The point spread function is widely used to characterize the three-dimensional imaging capabilities of an optical system. Usually, attention is paid only to the intensity point spread function, whereas the phase point spread function is most often neglected because the phase information is not retrieved in noninterferometric imaging systems. However, phase point spread functions are needed to evaluate phase-sensitive imaging systems and we believe that phase data can play an essential role in the full aberrations' characterization. In this paper, standard diffraction models have been used for the computation of the complex amplitude point spread function. In particular, the Debye vectorial model has been used to compute the amplitude point spread function of ×63/0.85 and ×100/1.3 microscope objectives, exemplifying the phase point spread function specific for each polarization component of the electromagnetic field. The effect of aberrations on the phase point spread function is then analyzed for a microscope objective used under nondesigned conditions, by developing the Gibson model (Gibson & Lanni, 1991), modified to compute the three-dimensional amplitude point spread function in amplitude and phase. The results have revealed a novel anomalous phase behaviour in the presence of spherical aberration, providing access to the quantification of the aberrations.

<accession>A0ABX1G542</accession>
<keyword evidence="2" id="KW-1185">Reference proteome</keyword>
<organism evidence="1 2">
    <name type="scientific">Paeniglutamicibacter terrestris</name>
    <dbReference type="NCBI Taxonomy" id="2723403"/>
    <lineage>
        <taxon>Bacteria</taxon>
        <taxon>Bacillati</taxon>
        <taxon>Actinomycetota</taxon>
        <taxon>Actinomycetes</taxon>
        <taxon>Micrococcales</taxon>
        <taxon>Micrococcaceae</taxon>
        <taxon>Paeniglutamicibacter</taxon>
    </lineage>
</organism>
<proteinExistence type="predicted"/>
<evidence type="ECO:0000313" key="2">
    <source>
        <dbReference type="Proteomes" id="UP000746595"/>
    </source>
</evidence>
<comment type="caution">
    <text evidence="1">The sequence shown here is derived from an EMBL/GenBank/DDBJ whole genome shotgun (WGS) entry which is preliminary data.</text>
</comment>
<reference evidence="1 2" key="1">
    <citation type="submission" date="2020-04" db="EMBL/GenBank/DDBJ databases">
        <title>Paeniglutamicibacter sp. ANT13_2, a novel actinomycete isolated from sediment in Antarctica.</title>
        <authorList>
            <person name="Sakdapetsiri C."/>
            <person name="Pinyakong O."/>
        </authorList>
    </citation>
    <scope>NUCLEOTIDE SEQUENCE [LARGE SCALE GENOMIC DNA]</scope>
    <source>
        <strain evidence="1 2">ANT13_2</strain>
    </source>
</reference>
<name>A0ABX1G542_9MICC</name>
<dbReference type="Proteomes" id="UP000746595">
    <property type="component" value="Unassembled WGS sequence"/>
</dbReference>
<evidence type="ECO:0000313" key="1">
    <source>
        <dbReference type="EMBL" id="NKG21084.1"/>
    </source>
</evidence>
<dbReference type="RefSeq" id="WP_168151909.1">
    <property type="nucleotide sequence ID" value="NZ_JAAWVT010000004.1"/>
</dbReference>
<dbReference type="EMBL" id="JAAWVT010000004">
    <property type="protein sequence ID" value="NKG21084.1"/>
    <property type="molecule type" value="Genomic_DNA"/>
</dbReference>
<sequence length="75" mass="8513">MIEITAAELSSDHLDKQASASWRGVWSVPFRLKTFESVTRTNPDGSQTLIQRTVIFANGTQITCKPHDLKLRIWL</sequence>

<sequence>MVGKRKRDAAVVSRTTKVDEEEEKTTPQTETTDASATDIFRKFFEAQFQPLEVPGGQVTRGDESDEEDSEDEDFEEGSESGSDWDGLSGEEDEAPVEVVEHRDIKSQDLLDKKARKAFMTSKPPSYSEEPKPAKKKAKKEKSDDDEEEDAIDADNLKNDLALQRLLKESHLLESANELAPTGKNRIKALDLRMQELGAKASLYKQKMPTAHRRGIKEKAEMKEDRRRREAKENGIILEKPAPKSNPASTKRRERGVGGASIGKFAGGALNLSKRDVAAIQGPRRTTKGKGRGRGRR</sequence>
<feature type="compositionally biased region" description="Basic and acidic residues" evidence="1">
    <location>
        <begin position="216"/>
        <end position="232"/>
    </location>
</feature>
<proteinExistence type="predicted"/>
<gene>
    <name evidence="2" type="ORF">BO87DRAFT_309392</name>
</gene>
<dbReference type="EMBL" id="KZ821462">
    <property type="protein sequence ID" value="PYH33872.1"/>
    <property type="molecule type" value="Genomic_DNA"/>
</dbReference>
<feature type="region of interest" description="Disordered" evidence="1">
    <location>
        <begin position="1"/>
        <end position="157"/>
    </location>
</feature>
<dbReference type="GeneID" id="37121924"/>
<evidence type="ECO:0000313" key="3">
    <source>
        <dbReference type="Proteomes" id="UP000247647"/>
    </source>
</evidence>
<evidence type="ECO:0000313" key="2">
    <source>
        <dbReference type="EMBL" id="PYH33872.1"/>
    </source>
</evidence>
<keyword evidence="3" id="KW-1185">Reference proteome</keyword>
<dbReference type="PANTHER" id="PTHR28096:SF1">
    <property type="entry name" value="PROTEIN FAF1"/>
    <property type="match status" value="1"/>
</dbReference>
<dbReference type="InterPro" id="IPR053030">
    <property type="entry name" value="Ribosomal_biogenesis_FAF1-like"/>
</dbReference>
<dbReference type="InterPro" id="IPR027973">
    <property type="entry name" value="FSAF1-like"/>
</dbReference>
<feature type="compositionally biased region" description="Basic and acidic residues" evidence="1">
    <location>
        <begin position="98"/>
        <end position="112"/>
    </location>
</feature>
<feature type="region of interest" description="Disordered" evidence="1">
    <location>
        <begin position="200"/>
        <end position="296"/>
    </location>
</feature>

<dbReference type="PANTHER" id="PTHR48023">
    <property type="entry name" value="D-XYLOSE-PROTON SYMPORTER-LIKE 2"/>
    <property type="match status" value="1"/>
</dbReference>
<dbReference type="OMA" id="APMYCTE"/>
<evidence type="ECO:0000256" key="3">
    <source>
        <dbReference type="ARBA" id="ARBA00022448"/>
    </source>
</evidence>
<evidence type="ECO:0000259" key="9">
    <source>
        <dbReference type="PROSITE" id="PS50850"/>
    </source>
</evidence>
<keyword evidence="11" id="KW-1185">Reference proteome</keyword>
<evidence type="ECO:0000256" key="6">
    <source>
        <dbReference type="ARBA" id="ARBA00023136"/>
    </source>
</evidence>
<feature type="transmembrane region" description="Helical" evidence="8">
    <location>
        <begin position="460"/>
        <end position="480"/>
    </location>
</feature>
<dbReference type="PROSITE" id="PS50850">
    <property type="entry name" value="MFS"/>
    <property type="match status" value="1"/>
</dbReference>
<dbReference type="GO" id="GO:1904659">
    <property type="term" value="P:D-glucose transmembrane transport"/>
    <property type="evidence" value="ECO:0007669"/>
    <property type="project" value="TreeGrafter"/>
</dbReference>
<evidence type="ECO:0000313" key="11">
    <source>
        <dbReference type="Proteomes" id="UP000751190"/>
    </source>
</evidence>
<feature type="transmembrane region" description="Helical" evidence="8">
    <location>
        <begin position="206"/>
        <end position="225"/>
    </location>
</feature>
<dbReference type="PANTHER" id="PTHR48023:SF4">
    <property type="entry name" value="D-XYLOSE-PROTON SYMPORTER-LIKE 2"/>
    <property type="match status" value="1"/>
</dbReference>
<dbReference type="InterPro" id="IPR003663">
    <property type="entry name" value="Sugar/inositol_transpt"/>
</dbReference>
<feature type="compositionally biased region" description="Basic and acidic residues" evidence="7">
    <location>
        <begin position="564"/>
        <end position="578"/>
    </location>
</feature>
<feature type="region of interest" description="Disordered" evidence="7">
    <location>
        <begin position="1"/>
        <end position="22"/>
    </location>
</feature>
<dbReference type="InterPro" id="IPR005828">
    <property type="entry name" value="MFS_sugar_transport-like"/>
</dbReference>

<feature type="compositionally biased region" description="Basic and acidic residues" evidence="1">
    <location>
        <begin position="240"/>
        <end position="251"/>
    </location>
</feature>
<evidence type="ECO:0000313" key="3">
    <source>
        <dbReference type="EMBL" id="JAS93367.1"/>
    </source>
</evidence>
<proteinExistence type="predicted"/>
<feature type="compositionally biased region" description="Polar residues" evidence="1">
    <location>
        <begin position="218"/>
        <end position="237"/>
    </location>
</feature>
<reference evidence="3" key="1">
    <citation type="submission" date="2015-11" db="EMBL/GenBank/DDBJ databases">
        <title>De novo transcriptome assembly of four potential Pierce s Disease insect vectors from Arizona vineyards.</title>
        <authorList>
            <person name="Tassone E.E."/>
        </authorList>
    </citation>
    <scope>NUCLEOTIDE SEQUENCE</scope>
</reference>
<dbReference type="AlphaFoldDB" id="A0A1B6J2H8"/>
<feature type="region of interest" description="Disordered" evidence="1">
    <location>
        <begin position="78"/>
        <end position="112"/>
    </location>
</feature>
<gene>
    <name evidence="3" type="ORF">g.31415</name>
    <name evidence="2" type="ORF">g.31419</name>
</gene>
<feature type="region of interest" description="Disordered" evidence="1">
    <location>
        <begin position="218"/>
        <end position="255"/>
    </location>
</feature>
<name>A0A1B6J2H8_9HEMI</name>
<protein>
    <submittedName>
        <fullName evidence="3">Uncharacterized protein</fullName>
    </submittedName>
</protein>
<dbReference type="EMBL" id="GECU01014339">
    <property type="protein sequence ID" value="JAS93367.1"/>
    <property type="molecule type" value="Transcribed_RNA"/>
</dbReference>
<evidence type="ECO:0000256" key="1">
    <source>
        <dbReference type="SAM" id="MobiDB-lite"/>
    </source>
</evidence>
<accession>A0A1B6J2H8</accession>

This work mainly proposes a method to measure the complex three-dimensional amplitude point spread function of an optical imaging system. The approach consists in measuring and interpreting the amplitude point spread function by evaluating in amplitude and phase the image of a single emitting point, a 60-nm-diameter tip of a Near Field Scanning Optical Microscopy fibre, with an original digital holographic experimental setup. A single hologram gives access to the transverse amplitude point spread function. The three-dimensional amplitude point spread function is obtained by performing an axial scan of the Near Field Scanning Optical Microscopy fibre. The phase measurements accuracy is equivalent to λ/60 when the measurement is performed in air. The method capability is demonstrated on an Achroplan ×20 microscope objective with 0.4 numerical aperture. A more complete study on a ×100 microscope objective with 1.3 numerical aperture is also presented, in which measurements performed with our setup are compared with the prediction of an analytical aberrations model.